Hello. I am the mother of one wonderful and unique son who was recently diagnosed with Autism. Let me begin this post with some background information. First of all, my son will be referred to on this website as Monkey. When my son was born, my husband and I bought a onsie from Wal-Mart that said, “A Little Monkey Business.” It was so cute that we eventually bought another one, but my son has since grown out of the onsies, but not the nickname “Cute and cuddly little monkey business.” Therefore, I will refer to him as Monkey. Now, Monkey was born in August of 2007. He was a pretty healthy baby. He weighed 7lbs. 4oz. and was 20 3/4 inches long, but had a “touch of jaundice” as his doctor put it. I suppose I was the unhealthy one, though because Monkey was a c-section baby. I was told after many hours of labor and several adjustments in dosage of Pitocin that Monkey’s heart rate was dropping every time I had a good contraction and every time the doctors lowered my dosage of Pitocin I would stop having good contractions. A c-section was the only option in my case. I just wanted a healthy happy baby, so I let the doctor do his work.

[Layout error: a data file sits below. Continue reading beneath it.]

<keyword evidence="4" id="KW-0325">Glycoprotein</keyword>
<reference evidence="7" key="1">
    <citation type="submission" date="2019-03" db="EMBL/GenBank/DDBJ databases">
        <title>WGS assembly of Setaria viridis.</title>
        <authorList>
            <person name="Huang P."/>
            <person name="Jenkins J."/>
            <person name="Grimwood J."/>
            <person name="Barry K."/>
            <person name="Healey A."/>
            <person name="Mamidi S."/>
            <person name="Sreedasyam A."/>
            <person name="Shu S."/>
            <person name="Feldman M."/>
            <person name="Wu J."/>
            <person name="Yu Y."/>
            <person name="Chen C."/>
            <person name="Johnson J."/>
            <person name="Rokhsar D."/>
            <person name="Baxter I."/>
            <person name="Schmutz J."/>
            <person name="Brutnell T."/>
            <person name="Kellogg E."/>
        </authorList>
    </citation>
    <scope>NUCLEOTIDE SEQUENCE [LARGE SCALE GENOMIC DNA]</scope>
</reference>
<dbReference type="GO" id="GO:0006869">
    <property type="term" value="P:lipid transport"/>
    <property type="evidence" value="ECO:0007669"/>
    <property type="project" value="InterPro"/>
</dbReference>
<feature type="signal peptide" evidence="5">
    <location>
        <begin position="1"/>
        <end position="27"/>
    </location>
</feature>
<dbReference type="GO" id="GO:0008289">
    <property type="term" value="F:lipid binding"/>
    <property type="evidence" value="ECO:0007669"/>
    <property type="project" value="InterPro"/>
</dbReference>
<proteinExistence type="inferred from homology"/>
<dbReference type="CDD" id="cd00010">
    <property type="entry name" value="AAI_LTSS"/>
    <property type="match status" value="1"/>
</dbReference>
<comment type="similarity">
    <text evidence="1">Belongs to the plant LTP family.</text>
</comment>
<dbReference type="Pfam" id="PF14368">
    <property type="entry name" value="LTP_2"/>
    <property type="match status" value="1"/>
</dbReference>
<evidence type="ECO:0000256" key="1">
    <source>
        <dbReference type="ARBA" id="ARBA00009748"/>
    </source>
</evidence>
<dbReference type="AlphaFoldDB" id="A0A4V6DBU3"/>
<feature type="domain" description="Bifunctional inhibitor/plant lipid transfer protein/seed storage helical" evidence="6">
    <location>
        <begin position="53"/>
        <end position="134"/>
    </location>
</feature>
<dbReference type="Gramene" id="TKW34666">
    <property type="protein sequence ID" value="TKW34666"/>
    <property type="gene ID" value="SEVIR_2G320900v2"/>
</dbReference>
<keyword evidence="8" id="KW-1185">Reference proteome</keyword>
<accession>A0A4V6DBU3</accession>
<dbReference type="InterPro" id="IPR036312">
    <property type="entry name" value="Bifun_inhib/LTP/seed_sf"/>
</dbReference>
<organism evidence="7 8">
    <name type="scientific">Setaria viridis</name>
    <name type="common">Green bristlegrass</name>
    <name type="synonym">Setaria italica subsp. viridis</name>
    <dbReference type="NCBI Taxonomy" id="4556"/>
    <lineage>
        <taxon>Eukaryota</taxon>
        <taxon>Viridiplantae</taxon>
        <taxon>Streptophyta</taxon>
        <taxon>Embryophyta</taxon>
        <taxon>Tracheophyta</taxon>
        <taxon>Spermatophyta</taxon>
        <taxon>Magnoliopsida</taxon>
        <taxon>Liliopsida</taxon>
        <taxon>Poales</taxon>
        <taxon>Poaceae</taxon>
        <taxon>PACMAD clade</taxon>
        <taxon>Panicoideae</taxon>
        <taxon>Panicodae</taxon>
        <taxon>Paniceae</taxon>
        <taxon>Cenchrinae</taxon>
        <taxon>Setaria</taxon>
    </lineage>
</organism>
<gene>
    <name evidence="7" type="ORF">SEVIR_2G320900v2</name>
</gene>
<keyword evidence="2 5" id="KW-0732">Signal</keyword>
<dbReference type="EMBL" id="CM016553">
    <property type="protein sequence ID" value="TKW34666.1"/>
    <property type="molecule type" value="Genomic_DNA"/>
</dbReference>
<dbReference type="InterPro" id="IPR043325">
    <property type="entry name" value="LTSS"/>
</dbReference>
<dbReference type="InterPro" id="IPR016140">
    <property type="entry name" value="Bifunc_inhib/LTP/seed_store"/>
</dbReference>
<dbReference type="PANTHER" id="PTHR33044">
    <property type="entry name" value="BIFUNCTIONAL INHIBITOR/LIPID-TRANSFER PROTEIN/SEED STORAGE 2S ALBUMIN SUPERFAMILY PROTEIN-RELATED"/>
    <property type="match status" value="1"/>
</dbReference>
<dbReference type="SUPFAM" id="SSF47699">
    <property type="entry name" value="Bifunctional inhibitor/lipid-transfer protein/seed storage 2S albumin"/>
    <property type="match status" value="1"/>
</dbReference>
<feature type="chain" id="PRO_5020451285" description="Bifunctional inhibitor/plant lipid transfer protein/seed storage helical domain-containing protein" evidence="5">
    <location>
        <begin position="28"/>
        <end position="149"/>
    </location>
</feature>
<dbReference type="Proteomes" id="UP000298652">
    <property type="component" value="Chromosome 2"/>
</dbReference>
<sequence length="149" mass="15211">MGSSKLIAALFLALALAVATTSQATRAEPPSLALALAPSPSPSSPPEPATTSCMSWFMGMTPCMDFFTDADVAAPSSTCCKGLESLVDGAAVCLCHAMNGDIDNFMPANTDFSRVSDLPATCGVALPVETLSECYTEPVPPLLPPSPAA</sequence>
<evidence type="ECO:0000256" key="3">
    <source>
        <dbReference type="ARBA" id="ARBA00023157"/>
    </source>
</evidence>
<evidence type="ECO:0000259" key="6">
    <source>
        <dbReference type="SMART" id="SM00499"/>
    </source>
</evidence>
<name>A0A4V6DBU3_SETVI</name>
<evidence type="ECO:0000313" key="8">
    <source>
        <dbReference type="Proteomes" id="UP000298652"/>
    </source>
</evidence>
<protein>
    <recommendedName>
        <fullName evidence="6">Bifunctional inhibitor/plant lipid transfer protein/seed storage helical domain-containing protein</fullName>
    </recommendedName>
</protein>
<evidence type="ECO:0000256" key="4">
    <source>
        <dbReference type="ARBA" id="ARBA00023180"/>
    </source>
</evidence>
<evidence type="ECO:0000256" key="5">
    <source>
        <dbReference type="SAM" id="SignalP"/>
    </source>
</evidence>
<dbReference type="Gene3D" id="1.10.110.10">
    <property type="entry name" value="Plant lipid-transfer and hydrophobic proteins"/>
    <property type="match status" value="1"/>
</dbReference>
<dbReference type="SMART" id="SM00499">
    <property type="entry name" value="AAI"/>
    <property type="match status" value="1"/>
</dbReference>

After my son came home, he acted pretty much like a normal baby. Then when he was five weeks old, his hands could touch the sides of his bassinet and this bothered him. My husband and I discovered that our son just needed more room, so we put him in his own crib and slept in his room with him until we were able to buy a baby monitor. My son babbled and cooed like most babies and his cousin who is almost the same age (only older by about 2 1/2 months). But at one year, my son wasn’t yet walking and couldn’t say any words. His cousin said a few words and could walk. We took my son to his pediatrician in search for an answer as to why our son wasn’t walking. We thought talking would eventually come. Our pediatrician asked us about the flat spot on our son’s head. We knew he had this spot and worried a little bit about it, but the spot didn’t seem to affect our son. Our pediatrician sent us to a specialist to evaluate him on his ability to walk and sent us to have an X-ray done on our sons head to make sure that the flat spot wasn’t putting any pressure on his brain. His daddy also has a flat spot on his head in the same place and the X-ray was normal. There was no pressure on the brain. Good. When Monkey went to be evaluated by the specialist about his ability to walk, we were told that he was showing signs of walking. He has a big head and small feet, but he will eventually walk and he did. My husband and I were so happy that he took his first steps and eventually walked by himself, but there was still a problem.